SciELO - Scientific Electronic Library Online

 
vol.83 issue1Feeding habits of children aged 6 to 12 months and associated maternal factorsPercutaneous subclavian central venous catheterization in children and adolescents: success, complications and related factors author indexsubject indexarticles search
Home Pagealphabetic serial listing  

Services on Demand

Article

Indicators

Related links

Share


Jornal de Pediatria

Print version ISSN 0021-7557

J. Pediatr. (Rio J.) vol.83 no.1 Porto Alegre Jan./Feb. 2007

http://dx.doi.org/10.1590/S0021-75572007000100011 

ORIGINAL ARTICLE

 

Effect of evaporation and pasteurization in the biochemical and immunological composition of human milk

 

 

Lucylea P. M. BragaI; Durval B. PalharesII

IMestre. Professora, Curso de Medicina, Universidade para o Desenvolvimento do Estado e da Região do Pantanal (UNIDERP), Campo Grande, MS, Brasil
IIDoutor. Professor titular, Departamento de Pediatria, Faculdade de Medicina, Universidade Federal de Mato Grosso do Sul (UFMS), Campo Grande, MS, Brasil

Correspondence

 

 


ABSTRACT

OBJECTIVE: To assess the effects of evaporation and pasteurization of human milk on its biochemical and immunological composition and on its osmolarity.
METHODS: The samples of mature human milk were categorized into four study groups: in natura human milk, pasteurized human milk, human milk evaporated at 70% of the baseline volume and human milk pasteurized and evaporated at 70%, with 12 different samples of milk in each group. The samples were used to determine the concentrations of sodium, potassium, calcium, phosphorus, magnesium, protein, fat, lactose, immunoglobulin A and osmolarity.
RESULTS: The pasteurization of human milk did not show statistically significant changes in the concentration of sodium, potassium, calcium, phosphorus, magnesium, protein, fat, lactose, or in osmolarity; however, it showed remarkable reduction in the mean concentration of immunoglobulin A. Evaporation had a mean increase of 38% in the concentration of sodium, potassium, calcium, phosphorus, magnesium, protein, fat and lactose and mean reduction of 45% in the concentration of immunoglobulin A, without significant change in osmolarity in unprocessed milk.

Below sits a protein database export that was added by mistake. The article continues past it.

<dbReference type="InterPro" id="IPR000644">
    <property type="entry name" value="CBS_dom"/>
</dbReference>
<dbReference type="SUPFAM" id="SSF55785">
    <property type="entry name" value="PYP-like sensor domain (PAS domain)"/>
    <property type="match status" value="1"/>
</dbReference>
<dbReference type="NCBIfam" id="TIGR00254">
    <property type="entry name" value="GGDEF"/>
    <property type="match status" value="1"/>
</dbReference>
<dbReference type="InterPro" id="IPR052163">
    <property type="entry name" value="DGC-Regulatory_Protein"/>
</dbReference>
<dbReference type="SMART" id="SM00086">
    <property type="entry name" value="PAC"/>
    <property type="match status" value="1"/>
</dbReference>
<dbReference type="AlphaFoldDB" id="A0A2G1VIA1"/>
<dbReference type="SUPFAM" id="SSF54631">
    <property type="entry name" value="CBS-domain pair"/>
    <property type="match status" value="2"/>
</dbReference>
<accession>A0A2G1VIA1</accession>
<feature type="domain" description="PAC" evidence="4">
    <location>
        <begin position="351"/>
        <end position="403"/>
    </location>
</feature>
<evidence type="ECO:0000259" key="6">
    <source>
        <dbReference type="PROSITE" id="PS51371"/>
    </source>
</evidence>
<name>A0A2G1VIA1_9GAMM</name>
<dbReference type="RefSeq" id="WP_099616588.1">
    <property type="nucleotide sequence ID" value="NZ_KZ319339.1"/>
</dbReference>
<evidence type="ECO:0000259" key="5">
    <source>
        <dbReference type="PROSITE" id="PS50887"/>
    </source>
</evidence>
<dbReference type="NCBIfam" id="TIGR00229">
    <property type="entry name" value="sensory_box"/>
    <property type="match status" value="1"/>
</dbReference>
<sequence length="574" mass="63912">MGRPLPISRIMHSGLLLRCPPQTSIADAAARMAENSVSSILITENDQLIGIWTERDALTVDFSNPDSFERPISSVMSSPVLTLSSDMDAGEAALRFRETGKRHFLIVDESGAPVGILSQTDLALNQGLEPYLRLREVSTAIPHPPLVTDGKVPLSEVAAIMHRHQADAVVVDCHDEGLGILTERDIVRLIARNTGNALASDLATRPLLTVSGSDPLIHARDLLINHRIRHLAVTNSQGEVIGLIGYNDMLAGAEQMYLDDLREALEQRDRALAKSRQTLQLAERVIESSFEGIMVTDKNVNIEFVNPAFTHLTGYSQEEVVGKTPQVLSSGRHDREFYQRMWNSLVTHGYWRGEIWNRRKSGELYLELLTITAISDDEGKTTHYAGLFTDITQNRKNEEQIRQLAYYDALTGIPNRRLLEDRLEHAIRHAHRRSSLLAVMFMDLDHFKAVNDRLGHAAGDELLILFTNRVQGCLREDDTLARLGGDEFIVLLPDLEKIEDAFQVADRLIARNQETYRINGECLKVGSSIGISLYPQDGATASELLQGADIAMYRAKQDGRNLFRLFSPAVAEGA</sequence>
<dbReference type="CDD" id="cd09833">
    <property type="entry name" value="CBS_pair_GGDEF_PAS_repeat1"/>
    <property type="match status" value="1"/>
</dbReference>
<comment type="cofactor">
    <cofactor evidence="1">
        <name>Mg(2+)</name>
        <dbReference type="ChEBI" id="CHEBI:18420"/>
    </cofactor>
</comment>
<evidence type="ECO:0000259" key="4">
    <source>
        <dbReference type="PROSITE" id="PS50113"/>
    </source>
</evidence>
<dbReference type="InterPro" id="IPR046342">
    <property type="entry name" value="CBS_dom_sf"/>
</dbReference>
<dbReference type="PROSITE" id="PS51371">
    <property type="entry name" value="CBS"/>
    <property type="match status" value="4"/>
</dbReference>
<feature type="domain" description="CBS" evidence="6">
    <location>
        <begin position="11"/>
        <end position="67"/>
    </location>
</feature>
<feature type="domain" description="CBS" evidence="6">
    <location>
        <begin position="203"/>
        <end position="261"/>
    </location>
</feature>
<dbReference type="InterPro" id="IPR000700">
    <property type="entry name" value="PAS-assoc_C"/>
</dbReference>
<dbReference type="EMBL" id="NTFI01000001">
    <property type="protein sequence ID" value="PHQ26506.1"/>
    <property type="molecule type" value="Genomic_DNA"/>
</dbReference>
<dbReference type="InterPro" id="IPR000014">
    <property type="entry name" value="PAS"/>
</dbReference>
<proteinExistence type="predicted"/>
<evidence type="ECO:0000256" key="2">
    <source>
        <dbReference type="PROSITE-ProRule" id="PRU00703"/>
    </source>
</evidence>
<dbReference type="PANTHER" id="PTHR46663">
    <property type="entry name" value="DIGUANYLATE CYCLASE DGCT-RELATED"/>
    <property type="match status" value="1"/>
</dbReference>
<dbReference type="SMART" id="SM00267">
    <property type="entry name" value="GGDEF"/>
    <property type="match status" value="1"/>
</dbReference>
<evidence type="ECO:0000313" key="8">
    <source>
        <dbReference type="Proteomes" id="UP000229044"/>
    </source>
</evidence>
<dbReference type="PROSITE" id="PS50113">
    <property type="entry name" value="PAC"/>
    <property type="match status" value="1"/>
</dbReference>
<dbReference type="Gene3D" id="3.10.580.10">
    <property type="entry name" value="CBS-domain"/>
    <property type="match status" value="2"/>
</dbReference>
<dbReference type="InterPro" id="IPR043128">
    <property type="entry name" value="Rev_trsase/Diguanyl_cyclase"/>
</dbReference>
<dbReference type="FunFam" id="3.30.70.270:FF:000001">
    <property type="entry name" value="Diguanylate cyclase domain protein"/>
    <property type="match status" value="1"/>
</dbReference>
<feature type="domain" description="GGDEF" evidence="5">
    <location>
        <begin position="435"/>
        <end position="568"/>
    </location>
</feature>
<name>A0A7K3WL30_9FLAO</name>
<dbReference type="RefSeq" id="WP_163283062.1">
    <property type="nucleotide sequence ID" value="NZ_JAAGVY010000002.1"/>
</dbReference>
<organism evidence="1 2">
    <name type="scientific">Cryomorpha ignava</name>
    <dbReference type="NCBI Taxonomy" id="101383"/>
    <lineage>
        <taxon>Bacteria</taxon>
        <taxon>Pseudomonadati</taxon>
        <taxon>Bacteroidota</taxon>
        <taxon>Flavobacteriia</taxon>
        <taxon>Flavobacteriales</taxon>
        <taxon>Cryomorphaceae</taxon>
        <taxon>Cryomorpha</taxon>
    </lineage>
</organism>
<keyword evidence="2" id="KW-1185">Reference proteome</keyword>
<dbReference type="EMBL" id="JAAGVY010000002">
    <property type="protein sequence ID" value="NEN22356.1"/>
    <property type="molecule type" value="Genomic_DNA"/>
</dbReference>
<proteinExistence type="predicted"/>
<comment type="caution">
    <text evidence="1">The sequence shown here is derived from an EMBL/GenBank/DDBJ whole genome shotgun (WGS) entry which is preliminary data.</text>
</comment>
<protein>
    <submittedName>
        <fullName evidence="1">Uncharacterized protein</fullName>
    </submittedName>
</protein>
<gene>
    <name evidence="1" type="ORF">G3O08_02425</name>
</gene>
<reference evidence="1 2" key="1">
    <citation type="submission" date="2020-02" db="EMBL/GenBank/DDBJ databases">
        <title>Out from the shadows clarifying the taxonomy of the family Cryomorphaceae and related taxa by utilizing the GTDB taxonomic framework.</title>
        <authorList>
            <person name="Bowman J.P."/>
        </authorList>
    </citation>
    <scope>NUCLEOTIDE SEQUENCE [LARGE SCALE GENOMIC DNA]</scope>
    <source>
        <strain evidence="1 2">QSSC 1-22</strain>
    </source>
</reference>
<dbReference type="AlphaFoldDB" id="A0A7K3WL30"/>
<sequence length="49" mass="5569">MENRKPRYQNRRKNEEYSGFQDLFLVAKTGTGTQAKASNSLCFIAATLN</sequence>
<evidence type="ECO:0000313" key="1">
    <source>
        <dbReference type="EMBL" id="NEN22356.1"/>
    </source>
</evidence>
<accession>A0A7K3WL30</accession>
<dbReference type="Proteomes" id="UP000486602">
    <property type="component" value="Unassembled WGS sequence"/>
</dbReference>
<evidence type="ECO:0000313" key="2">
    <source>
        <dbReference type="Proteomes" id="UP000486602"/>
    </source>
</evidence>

CONCLUSION: By evaporation at 70% of the baseline value of human milk, it is possible to obtain human milk that meets the nutritional requirements recommended for preterm infants, except for calcium and phosphorus.

Keywords: Human milk, evaporation, nutritional requirements.


 

 

Introduction

The nutrition of preterm infants was not an interest in many cultures, since these infants were seen as weak or unacceptable, with a frequently fatal outcome. Improvement in neonatal care of preterm infants and the establishment of intensive care units provided these infants with better chances of survival, requiring greater concern with their nutrition and development. The nutrition of these children plays an important role in neonatal care in that it is responsible for their immediate survival and for their growth and development in the medium and long run.1 Specific formulas for very-low-birth weight infants have been developed to meet the requirements of this population, in which failure to thrive is quite common.2

Several studies have demonstrated that preterm infants fed nonfortified human milk, after hospital discharge, show a lower growth rate and lower bone mass density than formula-fed infants.3

In addition to the concern with growth, the effect on brain development of preterm infants is of paramount importance. Diets containing long-chain polyunsaturated fatty acids have yielded good results at the early stage of development. Only human milk provides adequate amounts of fat and essential fatty acids for children's development.4

Studies have shown that nutrients in human milk do not provide sufficient amounts of protein, sodium, phosphate and calcium to sustain the proper growth of these preterm infants.5,6 This has encouraged the development of new nutritional options for these infants, especially using human milk as a way to maintain their biological value.

Dialysis and ultrafiltration have been used as fractioning method and later fortification of human milk;7,8 however, these methods are complex and require sophisticated and costly equipment.

Evaporation of human milk consists in removing some amount of water, thus increasing its concentration. Santos, in 1994, used the evaporation technique and, later, precipitation and removal of lactose, to use the end product as human milk additive.9

Human milk is stored in milk banks after pasteurization, which consists of thermal treatment and quick cooling of expressed human milk, in order to inactivate 100% of pathogenic microorganisms and 99.9% of the saprophytic microbiota.10

Given the importance of maintaining the properties of human milk in the nutrition of preterm infants, the aim of the present study was to assess the effects of pasteurization and evaporation of human milk on its biochemical and immunological properties and on its osmolarity. Moreover, it aimed to assess whether evaporation at 30% of its water could make milk meet the nutritional requirements of very-low-birth weight infants.

 

Methods

This was an experimental study carried out at the Milk Bank of the Teaching Hospital of Universidade Federal de Mato Grosso do Sul (UFMS), Brazil, at the Food Technology Laboratory of UFMS and at the Animal Nutrition Laboratory of Embrapa and at the Laboratory of Immunology of Faculdade de Ciências Médicas de São Paulo, Brazil.

The milk samples were obtained from a pool of volunteering donors, collected by manual expression, with a minimum lactation period of 30 days. Twelve different random samples of human milk were included in the study. Each sample was divided into four aliquots, resulting in four study groups: in natura (INHM), pasteurized (PHM), evaporated at 70% of the baseline volume (EHM) and pasteurized and evaporated at 70% (PEHM).

The decision to have four study groups allows comparing the effects of pasteurization and evaporation on human milk and, later, combining these two processing methods to obtain pasteurized and evaporated human milk.